Katrina Gaffney, External Affairs Intern, Money and Mental Health
Event catch up: Launching our new Data Protecting report
29 October 2019
Here at Money and Mental Health we have been excited about our new Data Protecting report for some time, and on Tuesday we finally got to share it with the rest of the world at our launch event in Canary Wharf. The report explores how banks and building societies could use customers’ financial data to identify and support those at risk of financial difficulty. This is undoubtedly a complex issue, but the speakers at our event spoke with such clarity and passion that it was difficult not to feel optimistic about the potential for financial data to be used to improve people’s lives.
First up, we were delighted to have our Chair and founder, Martin Lewis, share his thoughts on the report. Martin emphasised that money is an issue at the core of everybody’s wellbeing. If a bank has access to somebody’s account, then they have the data needed to assess whether someone is at risk of financial difficulty, and they should do something about it. This doesn’t mean that banks will be diagnosing mental health problems or fixing everything for customers, but that firms can be a “friend that taps on the shoulder” and signposts to support when they see signs of money problems.
Following Martin we heard from Helen Barker, a member of our Research Community who has previously struggled with her mental health and financial difficulties. It was important for everyone in the room to hear from Helen about the real difference an intervention based on her financial data would have made when she was unable to manage her own spending. Furthermore, Helen encapsulated the spirit of the report when she spoke about the importance of unique consent – she acknowledged that while she would choose this form of protection from her bank, it wouldn’t be for everyone, so customer choice is crucial.
Providing a different perspective, but alluding to a similar point, was Charles Randell, Chairman of the Financial Conduct Authority (FCA), which partnered with Money and Mental Health to launch this project earlier this year. Charles pointed out the potentially fine line between supporting people and depriving them of autonomy – emphasising the transformative impact firms can have in helping people affected by financial difficulty, but also the need to provide support in the way that customers want. The increasingly complex applications of data can make it difficult to get meaningful consent from customers, and so firms and regulators need to work towards making the best use of technological advancements whilst still maintaining customer control. He talked about how the report’s recommendations reflected the FCA’s own draft guidance on vulnerable customers, stating that the report “couldn’t have come at a better time” even if it presented some challenges to the FCA and other regulators.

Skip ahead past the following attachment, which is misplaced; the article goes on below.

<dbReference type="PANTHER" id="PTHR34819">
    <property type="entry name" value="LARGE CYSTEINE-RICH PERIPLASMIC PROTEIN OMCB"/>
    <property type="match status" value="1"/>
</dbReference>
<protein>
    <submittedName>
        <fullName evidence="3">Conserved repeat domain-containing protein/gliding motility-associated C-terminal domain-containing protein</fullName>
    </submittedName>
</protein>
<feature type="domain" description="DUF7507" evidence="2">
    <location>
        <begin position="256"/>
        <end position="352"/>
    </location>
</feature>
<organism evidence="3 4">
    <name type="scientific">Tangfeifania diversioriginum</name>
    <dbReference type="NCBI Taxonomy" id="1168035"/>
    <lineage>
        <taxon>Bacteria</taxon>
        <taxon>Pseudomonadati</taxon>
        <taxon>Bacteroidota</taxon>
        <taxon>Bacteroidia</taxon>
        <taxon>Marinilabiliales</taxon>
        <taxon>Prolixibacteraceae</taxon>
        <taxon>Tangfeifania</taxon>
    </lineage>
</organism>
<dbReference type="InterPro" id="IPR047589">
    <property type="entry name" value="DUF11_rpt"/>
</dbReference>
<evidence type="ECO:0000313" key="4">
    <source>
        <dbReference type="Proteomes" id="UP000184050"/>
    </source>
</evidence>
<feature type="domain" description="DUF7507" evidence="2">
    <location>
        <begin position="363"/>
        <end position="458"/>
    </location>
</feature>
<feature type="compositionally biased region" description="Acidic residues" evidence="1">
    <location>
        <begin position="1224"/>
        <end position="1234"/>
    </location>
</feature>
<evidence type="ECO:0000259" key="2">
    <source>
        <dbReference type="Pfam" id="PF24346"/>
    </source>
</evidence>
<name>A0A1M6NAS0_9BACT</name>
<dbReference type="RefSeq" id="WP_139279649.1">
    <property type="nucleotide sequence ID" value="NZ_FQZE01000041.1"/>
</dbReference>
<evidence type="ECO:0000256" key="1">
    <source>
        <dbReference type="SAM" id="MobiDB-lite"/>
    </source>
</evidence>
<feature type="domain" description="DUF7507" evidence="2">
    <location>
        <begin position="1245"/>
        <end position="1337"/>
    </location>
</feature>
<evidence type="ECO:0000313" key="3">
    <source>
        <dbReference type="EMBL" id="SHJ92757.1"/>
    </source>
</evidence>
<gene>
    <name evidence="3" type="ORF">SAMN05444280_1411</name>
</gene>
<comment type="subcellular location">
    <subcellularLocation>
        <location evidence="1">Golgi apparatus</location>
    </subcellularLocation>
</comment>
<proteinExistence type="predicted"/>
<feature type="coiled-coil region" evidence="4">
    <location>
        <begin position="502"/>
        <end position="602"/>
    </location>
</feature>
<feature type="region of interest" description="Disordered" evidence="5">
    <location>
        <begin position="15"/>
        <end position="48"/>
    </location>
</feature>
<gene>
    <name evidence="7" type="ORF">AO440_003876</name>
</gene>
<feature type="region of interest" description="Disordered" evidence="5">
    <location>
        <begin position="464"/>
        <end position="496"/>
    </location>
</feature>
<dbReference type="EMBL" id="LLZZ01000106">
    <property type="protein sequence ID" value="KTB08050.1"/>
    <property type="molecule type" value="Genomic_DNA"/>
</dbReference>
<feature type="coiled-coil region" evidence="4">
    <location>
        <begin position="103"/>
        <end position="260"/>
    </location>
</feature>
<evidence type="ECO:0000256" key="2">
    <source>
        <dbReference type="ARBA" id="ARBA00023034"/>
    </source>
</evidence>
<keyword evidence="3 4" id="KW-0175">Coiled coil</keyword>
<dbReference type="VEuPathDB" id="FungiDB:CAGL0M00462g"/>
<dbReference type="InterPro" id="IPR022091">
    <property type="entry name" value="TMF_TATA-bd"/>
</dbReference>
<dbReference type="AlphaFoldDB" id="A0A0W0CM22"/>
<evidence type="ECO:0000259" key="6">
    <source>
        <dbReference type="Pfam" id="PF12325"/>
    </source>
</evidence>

Next, Katie Alpin, our Head of Research and Policy, presented some of the key findings of the report. She highlighted the strong demand from consumers for banks to be carrying out this kind of work: half of adults think that their bank or building society should use their financial data to identify problems and offer support. There was particular enthusiasm for data being used in this way amongst our Research Community members, but it was not without reservation. Their three biggest concerns were about privacy, banks using this information to treat customers differently, and the worry that interventions could have a negative emotional impact. Katie emphasised the need for people to be given choice and control over how (and if) their data is used if banks are to genuinely improve lives through the analysis of financial data.
Following on from Katie, Roger Taylor, Chair of the Centre for Data and Ethics Innovation, explained some of the potential considerations which are needed if data is to be used in this way. He pointed out the risk of individuals losing control, while highlighting that we need to be thinking about who can be trusted to handle this data, and who is best placed to offer interventions. Roger questioned whether banks, who have their own commercial interests, would be best placed to solely take on the responsibility of analysing customer’s data, and he backed our recommendation for the creation of ‘data trusts’ to allow some of this research to happen outside of commercial environments.
The penultimate remarks came from Barclay’s Head of Retail Segments Raymond Pettitt, who made two particularly important points. He explained that people move in and out of vulnerability throughout their lives and that the practices of financial firms need to reflect this nuance. He also emphasised that, when it comes to protecting and supporting vulnerable customers, firms should not be treating this as a competitive issue. It is only by joining together that banks and building societies can truly understand the needs of their more vulnerable customers.
Finally, Helen Undy, our Chief Executive, offered her concluding remarks in which she contextualised this research within our wider work carried out by Money and Mental Health, and thanked everyone who contributed to the project. The report has been a long time in the making and hopefully it will spark many more conversations about how financial data can be used to support vulnerable customers.